The methods for determining font size are both very familiar and very different.
In a fashion very similar to the
has relative-size keywords called
smaller. Much as we saw with relative font
weights, these keywords cause the computed value of
font-size to move up and down a scale of absolute
values, which we’ll need to understand before we can explore
though, we need to explore how fonts are sized in the first place.
In fact, the relation of the
font-size property to
what you actually see rendered is determined by the font’s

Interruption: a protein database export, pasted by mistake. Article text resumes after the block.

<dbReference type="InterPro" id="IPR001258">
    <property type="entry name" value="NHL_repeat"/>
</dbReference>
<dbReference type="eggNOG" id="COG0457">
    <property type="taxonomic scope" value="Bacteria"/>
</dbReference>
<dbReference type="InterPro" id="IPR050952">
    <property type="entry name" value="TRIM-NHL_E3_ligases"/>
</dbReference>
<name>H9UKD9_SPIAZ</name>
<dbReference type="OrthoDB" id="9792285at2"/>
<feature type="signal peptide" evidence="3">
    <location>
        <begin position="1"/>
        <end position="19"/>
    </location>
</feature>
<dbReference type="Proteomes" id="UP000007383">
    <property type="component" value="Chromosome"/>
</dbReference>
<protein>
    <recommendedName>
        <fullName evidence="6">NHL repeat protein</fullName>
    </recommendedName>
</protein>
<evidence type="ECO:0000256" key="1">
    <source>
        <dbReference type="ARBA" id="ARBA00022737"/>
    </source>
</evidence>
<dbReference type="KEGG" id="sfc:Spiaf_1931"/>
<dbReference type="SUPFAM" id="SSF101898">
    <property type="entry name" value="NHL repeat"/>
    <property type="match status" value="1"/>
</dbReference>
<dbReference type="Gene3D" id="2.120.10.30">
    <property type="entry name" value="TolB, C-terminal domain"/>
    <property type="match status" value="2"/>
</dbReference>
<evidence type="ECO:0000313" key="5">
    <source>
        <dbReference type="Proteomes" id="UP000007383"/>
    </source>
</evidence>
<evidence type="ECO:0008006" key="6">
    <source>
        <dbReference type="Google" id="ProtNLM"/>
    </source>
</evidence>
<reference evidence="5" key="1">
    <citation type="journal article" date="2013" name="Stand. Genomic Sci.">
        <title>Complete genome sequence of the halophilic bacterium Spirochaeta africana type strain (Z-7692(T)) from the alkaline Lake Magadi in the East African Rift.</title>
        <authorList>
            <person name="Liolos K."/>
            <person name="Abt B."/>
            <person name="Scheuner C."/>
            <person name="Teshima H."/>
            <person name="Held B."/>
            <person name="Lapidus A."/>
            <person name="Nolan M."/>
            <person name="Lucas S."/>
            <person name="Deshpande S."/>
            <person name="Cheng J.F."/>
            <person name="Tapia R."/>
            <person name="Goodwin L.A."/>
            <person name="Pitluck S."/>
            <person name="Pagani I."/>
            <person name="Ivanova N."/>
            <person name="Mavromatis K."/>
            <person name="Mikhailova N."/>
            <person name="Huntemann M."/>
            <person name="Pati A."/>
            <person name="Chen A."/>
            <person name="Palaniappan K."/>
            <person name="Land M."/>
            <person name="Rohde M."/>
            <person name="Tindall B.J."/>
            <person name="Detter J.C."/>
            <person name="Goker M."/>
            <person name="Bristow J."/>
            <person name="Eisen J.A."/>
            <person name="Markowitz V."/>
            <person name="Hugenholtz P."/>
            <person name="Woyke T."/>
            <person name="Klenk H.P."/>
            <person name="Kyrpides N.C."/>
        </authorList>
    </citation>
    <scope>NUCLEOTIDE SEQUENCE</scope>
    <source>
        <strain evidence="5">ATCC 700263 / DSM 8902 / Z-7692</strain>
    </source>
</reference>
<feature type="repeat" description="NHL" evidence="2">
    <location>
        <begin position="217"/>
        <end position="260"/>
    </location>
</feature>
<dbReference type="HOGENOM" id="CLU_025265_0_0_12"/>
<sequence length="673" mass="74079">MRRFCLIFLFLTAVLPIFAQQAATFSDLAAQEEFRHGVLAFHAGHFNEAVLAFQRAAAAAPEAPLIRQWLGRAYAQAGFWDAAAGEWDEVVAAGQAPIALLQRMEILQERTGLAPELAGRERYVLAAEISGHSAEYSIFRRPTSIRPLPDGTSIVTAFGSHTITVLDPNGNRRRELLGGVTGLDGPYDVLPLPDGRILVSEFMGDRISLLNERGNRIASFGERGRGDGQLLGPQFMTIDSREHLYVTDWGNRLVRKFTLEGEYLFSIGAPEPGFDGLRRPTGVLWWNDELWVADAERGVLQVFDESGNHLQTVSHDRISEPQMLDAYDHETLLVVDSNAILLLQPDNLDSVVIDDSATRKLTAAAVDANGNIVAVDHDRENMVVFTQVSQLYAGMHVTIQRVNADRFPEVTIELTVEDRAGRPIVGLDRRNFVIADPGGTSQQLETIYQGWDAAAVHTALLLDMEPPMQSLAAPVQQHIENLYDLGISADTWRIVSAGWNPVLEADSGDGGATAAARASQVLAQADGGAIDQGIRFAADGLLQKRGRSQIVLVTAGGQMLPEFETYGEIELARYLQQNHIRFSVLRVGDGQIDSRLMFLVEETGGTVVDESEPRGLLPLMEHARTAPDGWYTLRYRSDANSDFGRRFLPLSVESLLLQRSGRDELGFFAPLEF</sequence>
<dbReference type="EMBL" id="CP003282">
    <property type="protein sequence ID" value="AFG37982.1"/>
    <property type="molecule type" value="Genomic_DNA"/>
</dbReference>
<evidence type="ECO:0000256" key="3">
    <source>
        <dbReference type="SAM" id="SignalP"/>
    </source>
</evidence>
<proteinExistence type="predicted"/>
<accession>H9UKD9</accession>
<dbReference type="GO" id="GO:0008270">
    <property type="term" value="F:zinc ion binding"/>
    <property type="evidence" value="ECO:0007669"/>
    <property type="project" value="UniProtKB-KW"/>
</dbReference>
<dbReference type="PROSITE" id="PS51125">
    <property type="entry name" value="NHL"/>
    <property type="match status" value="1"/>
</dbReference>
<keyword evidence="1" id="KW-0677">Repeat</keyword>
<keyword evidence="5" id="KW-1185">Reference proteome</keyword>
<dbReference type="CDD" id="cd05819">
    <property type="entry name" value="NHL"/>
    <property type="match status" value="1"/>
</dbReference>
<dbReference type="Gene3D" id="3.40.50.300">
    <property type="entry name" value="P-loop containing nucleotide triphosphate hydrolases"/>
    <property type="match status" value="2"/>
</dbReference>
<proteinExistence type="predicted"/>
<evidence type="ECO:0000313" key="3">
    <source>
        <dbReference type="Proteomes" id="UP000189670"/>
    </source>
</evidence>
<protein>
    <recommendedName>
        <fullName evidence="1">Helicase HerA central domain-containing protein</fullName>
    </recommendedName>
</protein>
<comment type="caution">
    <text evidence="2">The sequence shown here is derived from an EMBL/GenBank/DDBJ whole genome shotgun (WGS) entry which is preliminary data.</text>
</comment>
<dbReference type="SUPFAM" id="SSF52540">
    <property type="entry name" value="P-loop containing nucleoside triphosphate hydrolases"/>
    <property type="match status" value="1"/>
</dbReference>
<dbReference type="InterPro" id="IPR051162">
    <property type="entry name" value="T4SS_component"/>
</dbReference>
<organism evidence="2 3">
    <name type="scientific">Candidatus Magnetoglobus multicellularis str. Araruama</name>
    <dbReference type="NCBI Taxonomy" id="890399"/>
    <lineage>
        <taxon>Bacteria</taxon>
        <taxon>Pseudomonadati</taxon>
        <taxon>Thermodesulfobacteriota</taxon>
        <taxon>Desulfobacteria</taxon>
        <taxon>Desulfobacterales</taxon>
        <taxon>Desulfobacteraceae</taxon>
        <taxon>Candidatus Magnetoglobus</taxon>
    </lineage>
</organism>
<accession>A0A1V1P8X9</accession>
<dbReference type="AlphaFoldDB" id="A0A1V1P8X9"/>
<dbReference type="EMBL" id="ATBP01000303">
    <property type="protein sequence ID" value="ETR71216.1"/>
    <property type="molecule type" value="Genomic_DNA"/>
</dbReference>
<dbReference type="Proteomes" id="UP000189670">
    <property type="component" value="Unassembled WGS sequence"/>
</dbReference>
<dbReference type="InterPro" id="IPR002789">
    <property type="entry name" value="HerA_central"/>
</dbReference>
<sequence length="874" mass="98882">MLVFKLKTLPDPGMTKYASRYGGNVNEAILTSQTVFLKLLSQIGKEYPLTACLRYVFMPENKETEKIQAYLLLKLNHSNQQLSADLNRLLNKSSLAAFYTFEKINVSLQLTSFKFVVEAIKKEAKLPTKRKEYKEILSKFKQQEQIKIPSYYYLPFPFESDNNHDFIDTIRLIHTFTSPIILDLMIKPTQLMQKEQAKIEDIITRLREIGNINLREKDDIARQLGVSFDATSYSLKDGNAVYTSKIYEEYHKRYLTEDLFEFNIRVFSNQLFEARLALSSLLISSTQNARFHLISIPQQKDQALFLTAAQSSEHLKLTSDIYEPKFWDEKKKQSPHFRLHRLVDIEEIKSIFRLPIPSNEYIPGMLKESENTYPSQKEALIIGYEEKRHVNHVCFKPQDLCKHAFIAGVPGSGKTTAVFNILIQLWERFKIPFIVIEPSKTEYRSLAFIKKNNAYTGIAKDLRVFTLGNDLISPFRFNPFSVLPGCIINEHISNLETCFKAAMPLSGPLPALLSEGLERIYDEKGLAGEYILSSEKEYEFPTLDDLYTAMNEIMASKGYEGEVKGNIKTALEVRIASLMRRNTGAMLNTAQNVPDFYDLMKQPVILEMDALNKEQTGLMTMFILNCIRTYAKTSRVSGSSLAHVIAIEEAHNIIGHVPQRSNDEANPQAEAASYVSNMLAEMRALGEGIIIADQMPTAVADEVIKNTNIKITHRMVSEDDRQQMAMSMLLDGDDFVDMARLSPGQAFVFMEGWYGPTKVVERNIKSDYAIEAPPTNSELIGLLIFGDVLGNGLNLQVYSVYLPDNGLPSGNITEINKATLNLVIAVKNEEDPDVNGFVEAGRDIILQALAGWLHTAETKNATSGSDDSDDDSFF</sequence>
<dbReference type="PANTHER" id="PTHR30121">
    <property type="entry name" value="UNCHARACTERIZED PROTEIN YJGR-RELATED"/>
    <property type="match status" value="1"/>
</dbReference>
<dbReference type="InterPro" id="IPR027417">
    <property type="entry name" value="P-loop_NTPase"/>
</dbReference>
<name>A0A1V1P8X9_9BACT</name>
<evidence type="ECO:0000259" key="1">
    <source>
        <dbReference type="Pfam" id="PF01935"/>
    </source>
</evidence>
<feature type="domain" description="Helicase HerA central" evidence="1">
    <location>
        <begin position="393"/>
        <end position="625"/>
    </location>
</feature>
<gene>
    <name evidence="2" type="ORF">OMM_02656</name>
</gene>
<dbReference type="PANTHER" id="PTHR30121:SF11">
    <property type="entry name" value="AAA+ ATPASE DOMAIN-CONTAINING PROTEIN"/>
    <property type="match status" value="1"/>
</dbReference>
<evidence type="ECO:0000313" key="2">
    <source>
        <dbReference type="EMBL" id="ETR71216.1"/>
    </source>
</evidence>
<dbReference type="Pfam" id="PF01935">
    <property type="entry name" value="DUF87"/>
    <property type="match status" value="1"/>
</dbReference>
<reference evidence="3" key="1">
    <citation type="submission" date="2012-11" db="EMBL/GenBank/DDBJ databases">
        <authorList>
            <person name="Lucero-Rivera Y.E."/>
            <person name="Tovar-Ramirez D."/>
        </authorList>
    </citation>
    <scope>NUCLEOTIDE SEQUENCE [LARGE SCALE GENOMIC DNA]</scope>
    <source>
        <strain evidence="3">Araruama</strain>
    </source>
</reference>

designer. This relationship is set as an
(some call it an em
box) within the font itself. This em square, and thus the font size,
doesn’t have to refer to any boundaries established by the
characters in a font themselves. Instead, it refers to the distance
between baselines when the font is set without any extra leading
line-height in CSS). It is quite possible for
fonts to have characters that are taller than the default distance
between baselines. For that matter, a font might be defined such that
all of its characters are smaller than its em square. Some
hypothetical examples are shown in Figure ...